28 Sep OIL AND TREASURY YIELDS AGAIN HIGHER
WTI is over $75/barrel. Goldman is suggesting this benchmark can reach $90 by year end on a “supply crunch” and strong demand. What is “different” about this surge is the shortfall in exploration and supplies is primarily the result of legislative fiat via western governments.
Several western governments have banned the use of fossil fuels in the not so different future. Government regulation has made it probability expensive for most oil companies to borrow. Banks are required to estimate climate costs on all loans. Oil exploration is extremely capital intensive.
An issue at hand is the unreliability and accessibility of alternative energy sources. The technology is not there yet. A question at hand is when or will there be the proverbial breakthrough moment?
I would like to digress. The Jetson’s carton series ran from 1962-63 and it was about what life/transportation might be like in 50-60 years. The creators extrapolated the massive increases in air travel assuming that past change was indicative of future gains.
All have to remember that in 1939 most air forces were comprised of biplanes. Six years later there was the advent of jets. Little has really changed in air travel since the early 1950s other than it is safer and more comfortable. The basics have not changed.
It is human nature to extrapolate the past into the future for most can only relate to the immediate as it is the here and now.
Will reliable and inexpensive alternative fuel sources become a reality?
Some believe the US is setting itself up for a European like energy crisis. European natural gas prices have surged almost 500% in the past year trading near a record, primarily the result of legislative action that forced utilities to abandon coal and nuclear. The issue at hand is twofold. First there is not enough natural gas too meet demand and second is the unreliability and access to green energy.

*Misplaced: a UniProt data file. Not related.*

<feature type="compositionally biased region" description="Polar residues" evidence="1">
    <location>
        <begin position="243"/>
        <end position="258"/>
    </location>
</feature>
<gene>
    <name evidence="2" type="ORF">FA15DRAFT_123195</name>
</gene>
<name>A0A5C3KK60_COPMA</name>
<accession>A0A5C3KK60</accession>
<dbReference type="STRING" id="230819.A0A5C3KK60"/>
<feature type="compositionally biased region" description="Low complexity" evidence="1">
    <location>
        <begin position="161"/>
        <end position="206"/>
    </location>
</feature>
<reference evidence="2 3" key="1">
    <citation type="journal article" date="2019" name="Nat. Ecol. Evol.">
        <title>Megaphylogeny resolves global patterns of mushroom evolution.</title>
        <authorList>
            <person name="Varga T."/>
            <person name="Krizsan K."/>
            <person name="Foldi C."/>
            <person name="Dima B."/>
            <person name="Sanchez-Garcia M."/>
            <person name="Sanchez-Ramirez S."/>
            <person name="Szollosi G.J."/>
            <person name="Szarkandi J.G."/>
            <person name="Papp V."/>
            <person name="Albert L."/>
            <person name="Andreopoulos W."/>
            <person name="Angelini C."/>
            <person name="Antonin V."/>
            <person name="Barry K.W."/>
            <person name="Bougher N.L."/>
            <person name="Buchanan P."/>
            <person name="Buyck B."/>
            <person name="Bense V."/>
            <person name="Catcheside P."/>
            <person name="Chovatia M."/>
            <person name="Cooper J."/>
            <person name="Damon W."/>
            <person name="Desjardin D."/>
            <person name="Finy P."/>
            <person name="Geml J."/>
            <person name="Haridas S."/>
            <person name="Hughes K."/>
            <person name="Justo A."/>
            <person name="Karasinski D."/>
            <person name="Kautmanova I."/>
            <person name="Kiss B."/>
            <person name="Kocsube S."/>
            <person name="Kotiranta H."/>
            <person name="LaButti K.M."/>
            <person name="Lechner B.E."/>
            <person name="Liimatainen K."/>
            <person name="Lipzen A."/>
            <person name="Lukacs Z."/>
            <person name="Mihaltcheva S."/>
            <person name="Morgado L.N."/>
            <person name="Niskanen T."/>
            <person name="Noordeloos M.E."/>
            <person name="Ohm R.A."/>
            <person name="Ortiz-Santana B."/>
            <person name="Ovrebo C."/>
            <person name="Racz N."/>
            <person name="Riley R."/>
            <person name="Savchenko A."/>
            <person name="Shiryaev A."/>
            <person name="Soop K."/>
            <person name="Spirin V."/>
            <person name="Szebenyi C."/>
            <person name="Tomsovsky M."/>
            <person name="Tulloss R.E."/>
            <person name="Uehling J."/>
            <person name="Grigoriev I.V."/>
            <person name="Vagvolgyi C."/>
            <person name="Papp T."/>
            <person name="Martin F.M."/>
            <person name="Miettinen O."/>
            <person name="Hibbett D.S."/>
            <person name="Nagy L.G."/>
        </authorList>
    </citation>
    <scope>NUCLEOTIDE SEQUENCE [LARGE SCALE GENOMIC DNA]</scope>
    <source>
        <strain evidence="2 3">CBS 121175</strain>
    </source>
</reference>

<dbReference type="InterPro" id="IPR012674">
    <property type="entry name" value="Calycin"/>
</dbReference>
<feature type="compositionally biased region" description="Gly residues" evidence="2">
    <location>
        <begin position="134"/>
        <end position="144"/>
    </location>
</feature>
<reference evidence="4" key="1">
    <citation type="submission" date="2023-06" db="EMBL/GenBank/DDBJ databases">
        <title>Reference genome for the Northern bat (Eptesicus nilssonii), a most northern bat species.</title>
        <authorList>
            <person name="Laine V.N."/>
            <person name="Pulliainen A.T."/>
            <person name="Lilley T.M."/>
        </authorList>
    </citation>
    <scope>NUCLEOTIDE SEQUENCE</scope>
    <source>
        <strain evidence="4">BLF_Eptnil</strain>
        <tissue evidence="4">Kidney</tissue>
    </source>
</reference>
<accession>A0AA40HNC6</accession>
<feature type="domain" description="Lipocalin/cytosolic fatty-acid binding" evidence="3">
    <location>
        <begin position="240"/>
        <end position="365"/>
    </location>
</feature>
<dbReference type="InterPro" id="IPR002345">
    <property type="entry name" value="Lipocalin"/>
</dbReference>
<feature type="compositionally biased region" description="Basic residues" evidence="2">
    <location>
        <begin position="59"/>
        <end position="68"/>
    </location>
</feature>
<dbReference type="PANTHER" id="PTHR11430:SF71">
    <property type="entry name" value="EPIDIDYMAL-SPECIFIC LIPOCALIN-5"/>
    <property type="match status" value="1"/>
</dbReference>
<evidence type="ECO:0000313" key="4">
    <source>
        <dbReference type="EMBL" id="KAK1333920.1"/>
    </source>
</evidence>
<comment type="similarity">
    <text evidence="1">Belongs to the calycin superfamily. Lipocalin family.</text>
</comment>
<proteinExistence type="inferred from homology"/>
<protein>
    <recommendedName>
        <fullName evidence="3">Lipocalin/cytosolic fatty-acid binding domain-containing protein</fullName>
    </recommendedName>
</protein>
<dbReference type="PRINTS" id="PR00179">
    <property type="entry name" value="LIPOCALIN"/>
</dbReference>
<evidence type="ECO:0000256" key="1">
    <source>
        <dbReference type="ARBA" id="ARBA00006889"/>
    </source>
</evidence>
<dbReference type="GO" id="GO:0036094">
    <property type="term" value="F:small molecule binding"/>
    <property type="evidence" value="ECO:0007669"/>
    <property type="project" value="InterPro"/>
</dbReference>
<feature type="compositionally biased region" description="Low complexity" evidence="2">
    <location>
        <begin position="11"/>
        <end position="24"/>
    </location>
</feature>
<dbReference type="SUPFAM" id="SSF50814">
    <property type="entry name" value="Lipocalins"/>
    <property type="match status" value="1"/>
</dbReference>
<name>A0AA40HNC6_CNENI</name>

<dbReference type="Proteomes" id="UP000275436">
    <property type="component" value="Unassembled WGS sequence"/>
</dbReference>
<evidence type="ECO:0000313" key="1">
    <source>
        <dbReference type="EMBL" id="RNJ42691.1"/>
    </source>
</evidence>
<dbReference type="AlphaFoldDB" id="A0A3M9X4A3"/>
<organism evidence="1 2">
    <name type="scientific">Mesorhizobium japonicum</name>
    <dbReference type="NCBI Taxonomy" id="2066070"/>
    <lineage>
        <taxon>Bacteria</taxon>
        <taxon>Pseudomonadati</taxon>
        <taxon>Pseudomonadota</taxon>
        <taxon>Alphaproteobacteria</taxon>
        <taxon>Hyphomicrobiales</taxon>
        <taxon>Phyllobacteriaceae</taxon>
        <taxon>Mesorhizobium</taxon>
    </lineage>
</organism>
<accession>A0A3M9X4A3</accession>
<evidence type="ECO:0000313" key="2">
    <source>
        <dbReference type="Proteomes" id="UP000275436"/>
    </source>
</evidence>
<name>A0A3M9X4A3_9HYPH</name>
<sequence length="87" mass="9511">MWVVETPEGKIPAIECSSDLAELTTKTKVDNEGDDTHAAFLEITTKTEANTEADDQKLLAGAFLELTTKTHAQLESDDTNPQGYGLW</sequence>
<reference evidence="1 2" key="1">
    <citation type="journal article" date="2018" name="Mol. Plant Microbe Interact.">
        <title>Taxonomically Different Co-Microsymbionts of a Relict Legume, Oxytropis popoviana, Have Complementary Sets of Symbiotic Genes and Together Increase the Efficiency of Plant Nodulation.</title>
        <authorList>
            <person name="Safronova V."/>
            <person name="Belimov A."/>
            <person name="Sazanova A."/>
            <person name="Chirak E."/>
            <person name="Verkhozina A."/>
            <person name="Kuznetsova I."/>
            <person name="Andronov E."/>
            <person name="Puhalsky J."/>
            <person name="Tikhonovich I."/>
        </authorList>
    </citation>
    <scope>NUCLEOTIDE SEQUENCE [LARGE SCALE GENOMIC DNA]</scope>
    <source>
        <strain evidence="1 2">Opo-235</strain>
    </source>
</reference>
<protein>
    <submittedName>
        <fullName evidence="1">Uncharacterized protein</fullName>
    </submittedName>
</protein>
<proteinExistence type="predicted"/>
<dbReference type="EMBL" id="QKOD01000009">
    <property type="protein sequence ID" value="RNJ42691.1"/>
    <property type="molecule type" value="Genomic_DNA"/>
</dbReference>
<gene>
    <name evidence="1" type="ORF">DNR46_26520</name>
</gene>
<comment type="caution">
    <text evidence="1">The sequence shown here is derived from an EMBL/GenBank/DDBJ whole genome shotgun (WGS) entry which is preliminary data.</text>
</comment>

Currently in Europe, renewables are failing miserably as the sun is not shinning and the wind is not blowing. Redundancy is absent. Capacity is not available.
What does this have to do with the US? As noted last week, the gap between core CPI (ex food and energy) and the 10-year Treasury has only been this great twice in history. Both were brief and occurred during energy crises.
Today the gap between the core CPI and the 10-year Treasury emerged as energy prices fell about 12% to 14% during August. Since August’s plunge in crude, prices have since rallied to the highest levels since October 2018, gaining about 24% in about 4 weeks.
How will this impact the inflation data? As noted above, a major reason for Goldman’s bullish call on crude is lack of supplies and strong demand. Will power prices surge in the US as is the case in Europe?
There are several indices suggesting the power/heating bills will increase 25%-30% in 2022, the result of utilities ensuring supplies for their customers.
As noted many times, Treasuries have been crushed in recent trading sessions. Some believe, myself included, the 10-year Treasury will yield over 2.0% by year’s end.
Is this target to low given surging energy prices, prices that at this juncture may advance even more?
Yesterday equity performance was bifurcated. The Dow advanced about 0.25%, the NASDAQ fell about 0.50% as oil advanced another 2% and the yield on the 10-year Treasury rose to 1.52%, the highest level since early June.
Last night the foreign markets were down. London was down 0.35%, Paris down 1.61% and Frankfurt down 1.20%. China was up 0.54%, Japan down 0.19% and Hang Seng up 0.25%.
The Dow should open nominally lower on surging Treasury yields and oil. NASDAQ futures are off almost 2.0% for the same reason. The 10-year is off 17/32 to yield 1.55%. Oil is up another 2%, with Brent topping $80 for the first time in over 3 years on surging demand and “extremely tight supplies.”